- Some people have said the four Pevensies of LWW are shallow. (They’re not trying to be critical, because they also praise the later Chronicles as having better characters.) Even if true, is that bad? Do good books maybe start “slow” and help us grow into them?
- Page 4: What do we first hear the children say? What do they say about them? Which child do you like or identify with most? (Note also the animals they mention on page 5.)
- Do you think Lewis did this by design? It helps to know that by this time, Lewis had already written a lot of fiction, such as the Ransom Trilogy of high fantasy/science fiction for adults. He knew how to write characters well and use dialogue to show what people are like. So it’s not like he didn’t know how to do this, and only learned later.
- How do you feel when you go “exploring” with the Pevensie children? Do you remember your own childhood, exploring someplace new, maybe even an old house? How can these enjoyment of that real experience and this story’s experience, glorify God?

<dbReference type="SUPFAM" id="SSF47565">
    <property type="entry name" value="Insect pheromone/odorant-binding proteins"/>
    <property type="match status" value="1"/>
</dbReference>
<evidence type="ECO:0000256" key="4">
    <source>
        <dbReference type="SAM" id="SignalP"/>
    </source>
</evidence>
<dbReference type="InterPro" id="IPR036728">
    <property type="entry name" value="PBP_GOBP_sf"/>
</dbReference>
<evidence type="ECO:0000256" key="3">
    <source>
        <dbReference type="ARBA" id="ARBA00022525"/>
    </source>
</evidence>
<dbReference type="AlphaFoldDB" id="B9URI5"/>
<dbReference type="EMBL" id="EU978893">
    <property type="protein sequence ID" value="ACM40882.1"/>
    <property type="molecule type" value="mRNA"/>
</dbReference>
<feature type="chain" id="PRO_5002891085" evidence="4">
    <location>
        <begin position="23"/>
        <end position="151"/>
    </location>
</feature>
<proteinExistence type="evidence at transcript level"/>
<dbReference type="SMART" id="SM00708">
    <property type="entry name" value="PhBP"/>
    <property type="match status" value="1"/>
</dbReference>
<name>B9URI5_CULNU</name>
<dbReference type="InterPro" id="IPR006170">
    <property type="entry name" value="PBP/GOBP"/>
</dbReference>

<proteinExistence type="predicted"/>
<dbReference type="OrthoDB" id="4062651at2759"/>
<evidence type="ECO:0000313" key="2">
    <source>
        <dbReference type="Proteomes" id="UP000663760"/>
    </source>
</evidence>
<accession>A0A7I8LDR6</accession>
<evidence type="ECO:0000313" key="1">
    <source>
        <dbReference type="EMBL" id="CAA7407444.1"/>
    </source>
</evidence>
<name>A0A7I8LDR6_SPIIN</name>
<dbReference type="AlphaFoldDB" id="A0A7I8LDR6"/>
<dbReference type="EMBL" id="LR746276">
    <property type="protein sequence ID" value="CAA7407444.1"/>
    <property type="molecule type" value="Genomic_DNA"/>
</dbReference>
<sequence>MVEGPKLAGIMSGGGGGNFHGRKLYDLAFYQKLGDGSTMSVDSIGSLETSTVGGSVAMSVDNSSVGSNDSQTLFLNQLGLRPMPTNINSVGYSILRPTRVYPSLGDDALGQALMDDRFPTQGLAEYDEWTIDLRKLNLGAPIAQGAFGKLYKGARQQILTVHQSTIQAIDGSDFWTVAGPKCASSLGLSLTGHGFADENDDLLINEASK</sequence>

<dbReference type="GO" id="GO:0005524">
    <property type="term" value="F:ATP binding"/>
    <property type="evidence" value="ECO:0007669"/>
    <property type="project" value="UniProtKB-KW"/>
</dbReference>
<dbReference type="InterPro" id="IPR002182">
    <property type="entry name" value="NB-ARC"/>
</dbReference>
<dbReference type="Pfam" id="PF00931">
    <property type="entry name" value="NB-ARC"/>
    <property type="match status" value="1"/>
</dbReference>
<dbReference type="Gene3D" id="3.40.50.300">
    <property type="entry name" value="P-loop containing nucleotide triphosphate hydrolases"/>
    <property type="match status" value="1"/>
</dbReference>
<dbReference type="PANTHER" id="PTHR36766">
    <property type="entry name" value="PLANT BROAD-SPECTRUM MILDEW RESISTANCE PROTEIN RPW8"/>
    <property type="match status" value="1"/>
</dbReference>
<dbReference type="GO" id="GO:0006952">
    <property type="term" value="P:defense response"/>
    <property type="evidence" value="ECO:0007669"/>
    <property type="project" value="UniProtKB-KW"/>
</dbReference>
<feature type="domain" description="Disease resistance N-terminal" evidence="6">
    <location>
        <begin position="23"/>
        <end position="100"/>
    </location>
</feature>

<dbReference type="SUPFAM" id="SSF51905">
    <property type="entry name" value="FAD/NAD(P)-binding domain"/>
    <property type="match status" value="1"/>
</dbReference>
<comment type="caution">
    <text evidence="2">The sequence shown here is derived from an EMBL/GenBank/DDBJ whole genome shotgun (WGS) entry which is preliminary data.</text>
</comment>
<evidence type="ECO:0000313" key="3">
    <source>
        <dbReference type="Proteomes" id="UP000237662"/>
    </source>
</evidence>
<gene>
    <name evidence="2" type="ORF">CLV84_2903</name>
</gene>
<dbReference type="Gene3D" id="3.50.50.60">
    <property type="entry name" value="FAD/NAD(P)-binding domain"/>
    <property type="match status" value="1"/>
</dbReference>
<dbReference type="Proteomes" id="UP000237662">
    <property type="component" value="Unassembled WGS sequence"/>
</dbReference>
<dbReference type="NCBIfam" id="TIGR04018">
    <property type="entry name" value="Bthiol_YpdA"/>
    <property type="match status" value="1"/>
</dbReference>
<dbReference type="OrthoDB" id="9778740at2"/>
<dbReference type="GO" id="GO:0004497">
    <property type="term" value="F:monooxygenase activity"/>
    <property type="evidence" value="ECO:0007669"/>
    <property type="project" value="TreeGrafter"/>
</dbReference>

- Here Lewis incidentally shows us what any good book does: invites us to explore a new world. But note how Peter says “Nothing there!” (p. 6) and leads them off. How might this remind us how we think of “ordinary” things like an old wardrobe in a spare room? Or like books that people think are “just stories,” but have fantastic wonders inside?
- How do you feel, going along with Lucy into the wardrobe? How does the author, without saying what’s inside (and even though we already know!) heighten our anticipation for what fantastic place lies beyond? How does this feeling honor God?
- For later: how do you feel about imagining “magic” that is not only in Narnia, but extends into “our” world to find the children? Is this really our world?
(Note as of Sunday, June 3: A previous version of this column went on to include discussion questions for Chapter 2, “What Lucy Found There.” Because in the group we actually ended discussion before exploring that chapter, I’ve since removed those questions. Next week’s column will offer an expanded version of them.)